Hoken History, Family Crest & Coats of Arms
- Origins Available:
The distinguished surname Hoken emerged among the industrious people of Flanders, which was an important trading partner and political ally of Britain during the Middle Ages. As a result of the frequent commercial intercourse between the Flemish and English nations, many Flemish migrants settled in Britain. In early times, people were known by only a single name. However, as the population grew and people traveled further afield, it became increasingly necessary to assume an additional name to differentiate between bearers of the same personal name. One of the most common classes of surname is the patronymic surname, which was usually derived from the first name of the person's father. Flemish surnames of this type are often characterized by the diminutive suffix -kin, which became very frequent in England during the 14th century. The surname Hoken is derived from Hocc, a pet form of the Old English personal name Hocca. This pet form is supplemented by the diminutive suffix -el. 
Another source claims "the Hokings, according to Ferguson, were a Frisian people, and derived their name from one Hoce, mentioned in the poem of Beowulf." 
And another source notes "Hawkins, Hockin, and Hocking are familiar Cornish variants of Hawkin." 
Early Origins of the Hoken family
The surname Hoken was first found in Cornwall where the first record of the family was Robery Hokyn who was listed on the Ministers' Accounts of the Earldom of Cornwall in 1297. A few years later, John Hokyn was listed in the Subsidy Rolls of Suffolk in 1327. Many years later, Christopher Hockins and Abel Hockinge were listed on the Protestant Returns for Devon in 1642. 
"There are two gentlemen's seats in the parish of [Lewannick, Cornwall], both of which are ancient; Trewanta Hall, the residence of William Hocken, Esq. and Treliske or Trelaske, the property and abode of Samuel Archer, Esq."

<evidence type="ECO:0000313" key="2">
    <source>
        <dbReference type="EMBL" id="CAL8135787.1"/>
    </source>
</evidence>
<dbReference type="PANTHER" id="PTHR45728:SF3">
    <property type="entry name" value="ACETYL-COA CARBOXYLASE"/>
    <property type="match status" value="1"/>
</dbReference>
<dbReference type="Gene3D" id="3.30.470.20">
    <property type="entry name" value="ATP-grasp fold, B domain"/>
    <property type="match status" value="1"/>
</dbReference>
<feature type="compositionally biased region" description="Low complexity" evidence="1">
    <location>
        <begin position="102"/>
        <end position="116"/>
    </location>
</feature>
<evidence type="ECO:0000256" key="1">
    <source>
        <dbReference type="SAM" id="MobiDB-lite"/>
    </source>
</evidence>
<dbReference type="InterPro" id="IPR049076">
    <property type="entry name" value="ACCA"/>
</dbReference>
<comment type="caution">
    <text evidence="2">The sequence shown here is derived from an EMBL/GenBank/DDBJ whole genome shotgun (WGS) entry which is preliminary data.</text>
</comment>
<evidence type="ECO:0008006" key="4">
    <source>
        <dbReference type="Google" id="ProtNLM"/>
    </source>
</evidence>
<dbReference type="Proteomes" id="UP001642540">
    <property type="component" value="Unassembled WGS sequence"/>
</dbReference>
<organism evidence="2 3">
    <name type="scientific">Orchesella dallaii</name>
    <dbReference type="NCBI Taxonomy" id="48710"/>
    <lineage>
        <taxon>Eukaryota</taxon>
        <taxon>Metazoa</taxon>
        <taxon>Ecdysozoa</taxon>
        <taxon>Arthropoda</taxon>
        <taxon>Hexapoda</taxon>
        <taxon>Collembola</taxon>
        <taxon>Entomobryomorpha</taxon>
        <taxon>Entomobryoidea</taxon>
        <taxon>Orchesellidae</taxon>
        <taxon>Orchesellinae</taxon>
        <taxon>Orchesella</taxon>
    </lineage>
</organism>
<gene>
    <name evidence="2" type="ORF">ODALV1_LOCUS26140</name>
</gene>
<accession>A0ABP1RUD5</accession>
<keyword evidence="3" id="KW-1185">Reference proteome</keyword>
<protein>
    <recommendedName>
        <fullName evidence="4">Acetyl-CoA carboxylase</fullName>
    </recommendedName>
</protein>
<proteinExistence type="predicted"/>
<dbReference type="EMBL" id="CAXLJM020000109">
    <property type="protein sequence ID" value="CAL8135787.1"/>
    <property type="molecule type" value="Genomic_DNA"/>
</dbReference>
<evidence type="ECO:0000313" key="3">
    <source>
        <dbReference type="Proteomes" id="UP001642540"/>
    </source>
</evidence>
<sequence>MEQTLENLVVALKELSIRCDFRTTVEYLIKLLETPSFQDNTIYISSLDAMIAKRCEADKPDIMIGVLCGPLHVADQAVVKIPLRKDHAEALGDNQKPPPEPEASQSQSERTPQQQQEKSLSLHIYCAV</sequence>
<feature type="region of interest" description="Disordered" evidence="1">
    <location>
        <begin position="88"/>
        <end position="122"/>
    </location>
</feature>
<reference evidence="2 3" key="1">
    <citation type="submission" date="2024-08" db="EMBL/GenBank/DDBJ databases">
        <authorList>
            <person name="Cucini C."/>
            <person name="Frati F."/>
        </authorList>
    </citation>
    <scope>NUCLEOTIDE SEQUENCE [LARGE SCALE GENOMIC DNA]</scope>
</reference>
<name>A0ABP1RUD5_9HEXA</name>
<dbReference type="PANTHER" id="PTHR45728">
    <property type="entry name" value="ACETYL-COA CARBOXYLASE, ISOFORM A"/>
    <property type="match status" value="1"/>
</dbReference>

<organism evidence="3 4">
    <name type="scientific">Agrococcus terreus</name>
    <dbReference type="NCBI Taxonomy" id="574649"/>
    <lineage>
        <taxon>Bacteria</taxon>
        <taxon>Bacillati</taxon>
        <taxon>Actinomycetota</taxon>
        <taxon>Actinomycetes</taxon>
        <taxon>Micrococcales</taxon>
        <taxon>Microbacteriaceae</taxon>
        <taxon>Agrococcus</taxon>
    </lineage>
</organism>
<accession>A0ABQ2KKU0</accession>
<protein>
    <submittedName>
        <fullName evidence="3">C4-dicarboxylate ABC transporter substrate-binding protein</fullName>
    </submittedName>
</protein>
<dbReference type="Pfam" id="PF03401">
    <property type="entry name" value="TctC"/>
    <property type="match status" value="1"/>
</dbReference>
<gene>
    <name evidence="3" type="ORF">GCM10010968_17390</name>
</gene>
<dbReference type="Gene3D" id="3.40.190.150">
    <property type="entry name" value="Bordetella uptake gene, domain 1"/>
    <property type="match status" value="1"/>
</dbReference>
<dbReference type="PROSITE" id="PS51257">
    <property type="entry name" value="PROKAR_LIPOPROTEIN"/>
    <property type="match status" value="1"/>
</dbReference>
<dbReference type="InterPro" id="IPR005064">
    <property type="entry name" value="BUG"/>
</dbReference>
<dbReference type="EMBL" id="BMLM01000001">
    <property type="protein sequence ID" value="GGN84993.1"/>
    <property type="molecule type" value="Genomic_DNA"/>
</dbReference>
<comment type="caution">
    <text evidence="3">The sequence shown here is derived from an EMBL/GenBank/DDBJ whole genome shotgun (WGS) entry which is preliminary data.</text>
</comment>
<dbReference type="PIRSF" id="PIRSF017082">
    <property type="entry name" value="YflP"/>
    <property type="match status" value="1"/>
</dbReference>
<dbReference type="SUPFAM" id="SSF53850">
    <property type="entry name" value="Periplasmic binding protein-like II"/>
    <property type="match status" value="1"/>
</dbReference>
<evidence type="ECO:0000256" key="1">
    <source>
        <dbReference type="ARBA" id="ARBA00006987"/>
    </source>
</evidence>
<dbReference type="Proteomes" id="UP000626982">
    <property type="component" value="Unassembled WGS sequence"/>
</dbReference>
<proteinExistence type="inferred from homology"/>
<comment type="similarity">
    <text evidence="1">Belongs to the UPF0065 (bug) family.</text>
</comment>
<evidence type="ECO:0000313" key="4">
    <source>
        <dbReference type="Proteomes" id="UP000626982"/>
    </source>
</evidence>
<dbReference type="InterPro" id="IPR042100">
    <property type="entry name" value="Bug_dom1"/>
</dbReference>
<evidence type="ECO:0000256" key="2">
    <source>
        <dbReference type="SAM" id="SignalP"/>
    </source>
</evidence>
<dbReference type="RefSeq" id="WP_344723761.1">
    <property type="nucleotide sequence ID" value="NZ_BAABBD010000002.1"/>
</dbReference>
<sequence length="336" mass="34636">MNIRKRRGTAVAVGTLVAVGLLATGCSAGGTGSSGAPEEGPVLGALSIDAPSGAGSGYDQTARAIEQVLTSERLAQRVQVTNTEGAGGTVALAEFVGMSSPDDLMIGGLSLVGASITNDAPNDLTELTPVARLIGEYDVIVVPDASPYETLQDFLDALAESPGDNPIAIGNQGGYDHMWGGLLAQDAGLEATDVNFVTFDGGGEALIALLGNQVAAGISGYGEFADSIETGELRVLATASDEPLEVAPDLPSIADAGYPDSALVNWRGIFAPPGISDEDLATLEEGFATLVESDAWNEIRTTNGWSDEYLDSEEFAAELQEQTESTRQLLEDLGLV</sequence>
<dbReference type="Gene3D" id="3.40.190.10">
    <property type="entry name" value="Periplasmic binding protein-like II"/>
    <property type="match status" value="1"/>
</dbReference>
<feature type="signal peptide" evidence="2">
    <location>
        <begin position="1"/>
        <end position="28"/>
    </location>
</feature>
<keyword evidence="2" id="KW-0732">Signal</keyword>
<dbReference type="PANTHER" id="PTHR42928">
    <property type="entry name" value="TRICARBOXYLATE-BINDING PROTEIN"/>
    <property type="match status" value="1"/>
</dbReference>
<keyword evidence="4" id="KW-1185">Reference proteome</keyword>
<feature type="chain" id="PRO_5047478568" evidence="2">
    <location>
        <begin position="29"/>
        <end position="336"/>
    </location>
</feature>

Important Dates for the Hoken family
This web page shows only a small excerpt of our Hoken research. Another 108 words (8 lines of text) covering the years 159 and 1591 are included under the topic Early Hoken History in all our PDF Extended History products and printed products wherever possible.
Hoken Spelling Variations
Flemish surnames are characterized by a large number of spelling variations. One reason for this is that medieval English lacked definite spelling rules. The spellings of surnames were also influenced by the official court languages, which were French and Latin. Names were rarely spelled consistently in medieval times. Scribes and church officials recorded names as they sounded, rather than adhering to specific spelling rules, and people often had their names registered in several different forms throughout their lives. One of the greatest reasons for change is the linguistic uniqueness of the Flemish settlers in England, who spoke a language closely related to Dutch. The pronunciation and spelling of Flemish names were often altered to suit the tastes of English-speaking people. In many cases, the first, final, or middle syllables of surnames were eliminated. The name has been spelled Hocking, Hockin, Hockings, Hockins, Hokings and many more.
Early Notables of the Hoken family (pre 1700)
More information is included under the topic Early Hoken Notables in all our PDF Extended History products and printed products wherever possible.
Hoken migration to the United States
In the immigration and passenger lists were a number of people bearing the name Hoken
Hoken Settlers in United States in the 20th Century
- William Hoken, aged 32, an Canadian immigrant from Windor, Nova Scotia to America aboard the Daniel M. Munro November 5, 1919
- ^ Reaney, P.H and R.M. Wilson, A Dictionary of English Surnames. London: Routledge, 1991. Print. (ISBN 0-415-05737-X)
- ^ Lowe, Mark Anthony, Patronymica Britannica, A Dictionary of Family Names of the United Kingdom. London: John Russel Smith, 1860. Print.
- ^ Bardsley, C.W, A Dictionary of English and Welsh Surnames: With Special American Instances. Wiltshire: Heraldry Today, 1901. Print. (ISBN 0-900455-44-6)
- ^ Hutchins, Fortescue, The History of Cornwall, from the Earliest Records and Traditions to the Present Time. London: William Penaluna, 1824. Print